The First Two Teachings of the Talmud

By Rabbi Dovid E. Eidensohn

What are the first teachings of the Talmud? The Talmud begins with a question: When do we recite the evening Shema prayer? It does not answer the question directly by telling us that we recite the Shema prayer when it becomes night. It answers something else, “When the Cohanim priests enter to eat their Teruma, a sacred food.” So, we still don’t know when to say the night Shema.

The second teaching of the Talmud is that the end time to recite the Shema of night is the first Mishmar or Watch of the night. Whose Watch? This is not answered. One question brings two statements that are meaningless.

When we look deeper into the two answers we detect important teachings about prayer in general and indeed about relating to G-d. And just as these two answers seem to be confusing but actually reveal major concepts of the Torah as we will explain, so when somebody learns any part of the Talmud, he must anticipate deep ideas and find the hidden jewels.

The first teaching that we begin the recitation of the night Shema when the Cohanim enter to eat their Teruma is an interesting law. A Cohan became seriously impure somehow and during the day purified himself in a mikva. He is not yet completely pure and cannot enter the Temple until he offers a sacrifice, but he is pure enough to eat Teruma. Thus, the recitation of the Shema takes place at night but this teaching is taught indirectly. First we must learn that Cohanim eat Teruma before they are completely pure. This tells us that reciting the Shema, accepting the Yoke of heaven, the love of G-d, the great mitsvose of the Torah mentioned specifically in the Shema, do not require a perfect person. Even one who is trying to escape a past of mistakes may say the Shema and turn to HaShem. Shema is a very holy thing and all of us hope to recite it before we die, so our souls enter Paradise with the Shema. But we don’t have to be completely pure to do that. We do what we can, even though further work is necessary the next day. And that qualifies us to say Shema and come to HaShem and declare “And you shall love the L-d your G-d.” Maybe your love of G-d could be improved. But  say Shema as  you are , as you are struggling to find holiness, and that is enough.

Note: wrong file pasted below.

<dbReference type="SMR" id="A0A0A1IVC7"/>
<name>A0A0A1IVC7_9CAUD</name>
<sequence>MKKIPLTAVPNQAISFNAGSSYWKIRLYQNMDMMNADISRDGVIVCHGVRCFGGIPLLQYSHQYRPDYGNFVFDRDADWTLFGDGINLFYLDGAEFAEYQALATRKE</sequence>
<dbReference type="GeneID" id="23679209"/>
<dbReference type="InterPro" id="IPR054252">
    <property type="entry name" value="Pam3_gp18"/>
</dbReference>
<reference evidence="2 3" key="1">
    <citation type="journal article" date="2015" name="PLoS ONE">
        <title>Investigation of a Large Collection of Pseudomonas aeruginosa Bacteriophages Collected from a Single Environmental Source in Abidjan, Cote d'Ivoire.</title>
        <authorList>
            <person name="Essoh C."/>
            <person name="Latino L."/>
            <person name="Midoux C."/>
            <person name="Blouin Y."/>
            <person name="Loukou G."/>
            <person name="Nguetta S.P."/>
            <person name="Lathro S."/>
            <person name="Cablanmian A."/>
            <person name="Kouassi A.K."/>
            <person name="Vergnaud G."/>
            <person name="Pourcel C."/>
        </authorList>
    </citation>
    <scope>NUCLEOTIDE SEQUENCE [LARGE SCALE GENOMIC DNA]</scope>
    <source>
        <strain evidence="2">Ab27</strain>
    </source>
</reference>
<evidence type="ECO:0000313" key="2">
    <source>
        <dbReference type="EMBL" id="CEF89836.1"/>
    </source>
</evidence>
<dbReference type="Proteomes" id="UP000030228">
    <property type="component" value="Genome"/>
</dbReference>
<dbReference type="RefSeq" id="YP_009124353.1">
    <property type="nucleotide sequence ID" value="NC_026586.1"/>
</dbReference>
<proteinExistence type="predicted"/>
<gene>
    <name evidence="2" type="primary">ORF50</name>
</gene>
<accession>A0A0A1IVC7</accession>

The second statement in the Talmud’s beginning is that the final time for reciting the night Shema is at the end of the First Watch. But when is that? The gemora says that this opinion, of Rabbi Eliezar, is talking about the Watch in heaven of the angels. In heaven the angels sing songs of praise to HaShem in assigned times and places. They have Watches. The night is divided into three watches and there are angels for each of them. When the First Watch of night ends, new angels appear, but the time to recite the night Shema has passed according to Rabbi Eliezar.

The idea here is for us to realize that human prayers are closely connected to heaven. The angels pray to HaShem and so do people. This lets us realize how holy prayer is.

Thus, the two lessons in the Talmud are taught in a way to reveal important ideas about the service of HaShem in prayer. First, the holiest prayers don’t require perfect people. And secondly, when we pray, we are praying with the angels, and we are close to the greatest holiness.

Perhaps the greatest problem in life and especially in Torah is to be proud of our relationship with G-d and not depressed by our mistakes. There is so much failure and frustration many people don’t say the Shema and pray with the proper confidence and joy. Here we are encouraged to say Shema and join the angels in service before the Presence.